|PIC: Harry How/Getty Images via KSFM|
There is so much hype now around Ronda Rousey that I sometimes forget what she is – she’s a fighter. The first sentence of her book is simply that: “I am a fighter” and the following chapters are a gripping reveal which will resonate with anyone who’s competed seriously at any sport.
I’m still reading so this post is on the childhood and judo sections. It’s so rare to read a book like this by and about a woman, rare and refreshing.
So why should you read “My Fight, Your Fight”?
- If you’re coping with injuries you will love how Rousey finds strength in every ACL tear or broken bone. And this started even as a child with what could have been a debilitating speech impediment – I’m sure Floyd Mayweather would agree she’s lost that now!
- If you have strong thoughts on doping, you’ll enjoy her thoughts. At one point, she says: “A person who is taking a substance which makes him or her stronger than normal (in MMA) could really kill someone.”
- If you’re beating yourself up at training, pushing, pushing refusing to laugh in case it makes you less successful – read how Rousey went from being that person in 2004 before the Athens Olympics to someone who loves the highs and lows of training.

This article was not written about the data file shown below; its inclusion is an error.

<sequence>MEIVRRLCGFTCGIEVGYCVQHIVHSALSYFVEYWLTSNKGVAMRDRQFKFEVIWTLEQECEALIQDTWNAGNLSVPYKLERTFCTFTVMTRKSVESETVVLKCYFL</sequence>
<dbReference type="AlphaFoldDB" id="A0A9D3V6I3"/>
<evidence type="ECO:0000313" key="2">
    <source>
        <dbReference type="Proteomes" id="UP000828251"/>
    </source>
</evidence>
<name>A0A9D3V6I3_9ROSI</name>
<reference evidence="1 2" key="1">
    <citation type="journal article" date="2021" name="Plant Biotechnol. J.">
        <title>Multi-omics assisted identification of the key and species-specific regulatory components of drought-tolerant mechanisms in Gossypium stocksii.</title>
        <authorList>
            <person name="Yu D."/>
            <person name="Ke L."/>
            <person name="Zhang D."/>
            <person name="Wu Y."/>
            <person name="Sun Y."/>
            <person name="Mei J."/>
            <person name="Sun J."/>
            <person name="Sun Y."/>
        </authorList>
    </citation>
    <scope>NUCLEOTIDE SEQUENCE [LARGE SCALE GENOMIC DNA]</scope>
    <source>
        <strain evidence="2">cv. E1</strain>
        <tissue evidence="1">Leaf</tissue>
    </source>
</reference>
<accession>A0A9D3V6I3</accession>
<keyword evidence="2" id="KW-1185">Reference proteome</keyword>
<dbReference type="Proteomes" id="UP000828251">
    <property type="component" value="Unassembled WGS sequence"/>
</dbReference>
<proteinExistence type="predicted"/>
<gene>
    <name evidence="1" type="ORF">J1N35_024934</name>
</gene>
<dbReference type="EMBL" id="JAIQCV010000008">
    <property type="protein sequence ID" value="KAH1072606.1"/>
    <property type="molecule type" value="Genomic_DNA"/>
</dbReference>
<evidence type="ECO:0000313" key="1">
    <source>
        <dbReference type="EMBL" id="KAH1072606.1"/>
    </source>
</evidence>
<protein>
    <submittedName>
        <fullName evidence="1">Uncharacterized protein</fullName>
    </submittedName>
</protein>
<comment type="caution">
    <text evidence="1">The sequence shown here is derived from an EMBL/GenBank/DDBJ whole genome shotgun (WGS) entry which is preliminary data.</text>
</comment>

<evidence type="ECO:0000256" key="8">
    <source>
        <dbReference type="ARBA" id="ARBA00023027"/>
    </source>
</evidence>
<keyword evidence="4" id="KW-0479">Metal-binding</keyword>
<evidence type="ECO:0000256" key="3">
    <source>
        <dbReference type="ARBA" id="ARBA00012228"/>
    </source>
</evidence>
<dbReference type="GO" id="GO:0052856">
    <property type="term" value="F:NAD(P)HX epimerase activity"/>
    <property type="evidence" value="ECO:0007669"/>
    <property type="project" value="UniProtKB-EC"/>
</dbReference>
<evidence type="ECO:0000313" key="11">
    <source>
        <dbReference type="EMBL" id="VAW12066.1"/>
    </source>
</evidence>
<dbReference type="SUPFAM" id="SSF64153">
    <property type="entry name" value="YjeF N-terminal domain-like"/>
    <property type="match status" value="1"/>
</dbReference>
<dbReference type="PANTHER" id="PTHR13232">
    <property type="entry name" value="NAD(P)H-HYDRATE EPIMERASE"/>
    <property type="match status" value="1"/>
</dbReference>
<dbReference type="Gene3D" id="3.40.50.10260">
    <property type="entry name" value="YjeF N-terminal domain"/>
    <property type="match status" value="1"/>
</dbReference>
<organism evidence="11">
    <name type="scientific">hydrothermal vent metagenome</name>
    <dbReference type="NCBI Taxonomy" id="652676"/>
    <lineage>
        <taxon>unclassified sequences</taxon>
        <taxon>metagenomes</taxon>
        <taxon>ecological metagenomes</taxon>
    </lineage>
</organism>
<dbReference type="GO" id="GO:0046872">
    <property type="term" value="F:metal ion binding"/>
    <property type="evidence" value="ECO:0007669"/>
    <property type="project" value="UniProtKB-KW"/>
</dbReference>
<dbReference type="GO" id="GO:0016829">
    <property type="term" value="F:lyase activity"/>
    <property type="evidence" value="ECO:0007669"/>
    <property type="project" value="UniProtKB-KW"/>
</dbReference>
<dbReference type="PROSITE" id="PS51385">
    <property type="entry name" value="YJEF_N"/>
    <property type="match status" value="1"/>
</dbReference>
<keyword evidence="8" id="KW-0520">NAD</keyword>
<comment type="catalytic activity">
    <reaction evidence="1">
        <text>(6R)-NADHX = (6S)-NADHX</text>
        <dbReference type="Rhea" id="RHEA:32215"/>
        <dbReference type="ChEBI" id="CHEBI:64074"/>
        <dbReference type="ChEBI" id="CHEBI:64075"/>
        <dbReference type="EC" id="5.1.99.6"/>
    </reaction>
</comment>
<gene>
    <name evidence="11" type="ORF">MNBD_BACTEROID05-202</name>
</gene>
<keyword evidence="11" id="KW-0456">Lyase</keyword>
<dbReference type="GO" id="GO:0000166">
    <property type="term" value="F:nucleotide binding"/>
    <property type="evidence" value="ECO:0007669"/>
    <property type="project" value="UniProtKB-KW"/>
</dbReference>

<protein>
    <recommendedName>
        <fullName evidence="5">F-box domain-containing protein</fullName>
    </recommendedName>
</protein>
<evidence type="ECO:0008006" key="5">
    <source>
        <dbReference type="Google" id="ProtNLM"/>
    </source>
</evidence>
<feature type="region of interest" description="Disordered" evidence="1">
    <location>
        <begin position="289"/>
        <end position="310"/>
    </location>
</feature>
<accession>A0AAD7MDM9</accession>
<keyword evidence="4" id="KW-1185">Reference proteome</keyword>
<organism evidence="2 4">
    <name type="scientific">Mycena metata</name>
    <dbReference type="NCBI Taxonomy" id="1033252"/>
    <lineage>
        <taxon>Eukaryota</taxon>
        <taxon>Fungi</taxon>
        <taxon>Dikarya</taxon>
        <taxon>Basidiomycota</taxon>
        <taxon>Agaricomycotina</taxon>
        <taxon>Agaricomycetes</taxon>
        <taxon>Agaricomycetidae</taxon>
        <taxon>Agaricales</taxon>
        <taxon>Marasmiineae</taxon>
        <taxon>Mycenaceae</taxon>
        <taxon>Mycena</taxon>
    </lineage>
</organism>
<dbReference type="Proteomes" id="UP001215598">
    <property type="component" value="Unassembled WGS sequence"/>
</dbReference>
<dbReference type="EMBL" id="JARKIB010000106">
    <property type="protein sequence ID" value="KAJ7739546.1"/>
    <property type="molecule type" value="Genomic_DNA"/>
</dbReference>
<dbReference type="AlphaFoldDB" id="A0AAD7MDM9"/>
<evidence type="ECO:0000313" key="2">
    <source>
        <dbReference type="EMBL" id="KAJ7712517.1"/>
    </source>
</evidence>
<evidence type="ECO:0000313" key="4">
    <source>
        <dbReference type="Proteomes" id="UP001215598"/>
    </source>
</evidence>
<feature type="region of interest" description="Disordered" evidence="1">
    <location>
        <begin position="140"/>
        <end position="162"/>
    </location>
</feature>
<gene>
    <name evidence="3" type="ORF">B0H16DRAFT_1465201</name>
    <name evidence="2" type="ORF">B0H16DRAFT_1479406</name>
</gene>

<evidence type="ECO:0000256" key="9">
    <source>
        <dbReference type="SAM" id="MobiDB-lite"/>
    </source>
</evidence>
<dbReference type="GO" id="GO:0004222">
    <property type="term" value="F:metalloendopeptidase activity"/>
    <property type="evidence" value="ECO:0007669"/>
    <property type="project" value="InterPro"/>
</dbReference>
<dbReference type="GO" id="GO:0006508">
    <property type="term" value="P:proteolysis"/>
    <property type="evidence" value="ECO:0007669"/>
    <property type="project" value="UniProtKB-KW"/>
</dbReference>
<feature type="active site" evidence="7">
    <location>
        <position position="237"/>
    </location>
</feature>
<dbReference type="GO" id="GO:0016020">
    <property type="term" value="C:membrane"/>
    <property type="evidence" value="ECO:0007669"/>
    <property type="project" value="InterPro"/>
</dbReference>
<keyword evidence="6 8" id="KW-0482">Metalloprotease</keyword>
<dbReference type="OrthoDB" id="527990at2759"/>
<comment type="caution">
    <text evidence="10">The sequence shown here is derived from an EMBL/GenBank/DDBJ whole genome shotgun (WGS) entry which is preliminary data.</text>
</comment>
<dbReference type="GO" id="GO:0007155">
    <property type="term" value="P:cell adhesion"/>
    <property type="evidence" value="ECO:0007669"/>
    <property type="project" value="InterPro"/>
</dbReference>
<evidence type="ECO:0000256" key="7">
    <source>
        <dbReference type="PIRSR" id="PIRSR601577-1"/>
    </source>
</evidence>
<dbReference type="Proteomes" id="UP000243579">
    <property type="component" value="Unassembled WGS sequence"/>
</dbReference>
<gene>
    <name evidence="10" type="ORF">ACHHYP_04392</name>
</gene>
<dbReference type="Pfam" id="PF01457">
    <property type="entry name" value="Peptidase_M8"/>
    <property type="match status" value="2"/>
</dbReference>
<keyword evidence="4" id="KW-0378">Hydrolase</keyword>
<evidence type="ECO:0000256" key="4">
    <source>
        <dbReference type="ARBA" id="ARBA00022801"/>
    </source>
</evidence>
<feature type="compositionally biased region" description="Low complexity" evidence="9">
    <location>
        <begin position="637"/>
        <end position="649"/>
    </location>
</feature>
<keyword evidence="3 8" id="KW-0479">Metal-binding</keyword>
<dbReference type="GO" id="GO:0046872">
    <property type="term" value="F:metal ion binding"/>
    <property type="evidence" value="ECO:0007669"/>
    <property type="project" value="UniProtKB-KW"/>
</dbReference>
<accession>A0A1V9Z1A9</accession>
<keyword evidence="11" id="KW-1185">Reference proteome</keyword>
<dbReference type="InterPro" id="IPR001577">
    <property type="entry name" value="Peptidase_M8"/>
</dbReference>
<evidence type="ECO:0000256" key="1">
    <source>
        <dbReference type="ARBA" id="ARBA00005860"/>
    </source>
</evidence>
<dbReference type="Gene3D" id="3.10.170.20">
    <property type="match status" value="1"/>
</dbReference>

“Back then I still believed that the more miserable I was, the more productive I was being”
- If you’ve gone days without talking to anyone except your training partners or even alone on the roads, you’ll smile ruefully at Rousey and her soppy movies.
- If the Olympics are your dream, Rousey’s brutally honest assessment of her 2004 rounds in Athens will make you wince, and then feel inspired to keep on going. One kick, one punch, one run at a time …
|Rousey on my Kindle|
And on a more superficial note, I’ve always wondered why Ronda isn’t spelled Rhonda; turns out it was a bit of mistake. Her dad’s name was Ron and he spelled it that way just because.
To be continued …Powered by Sidelines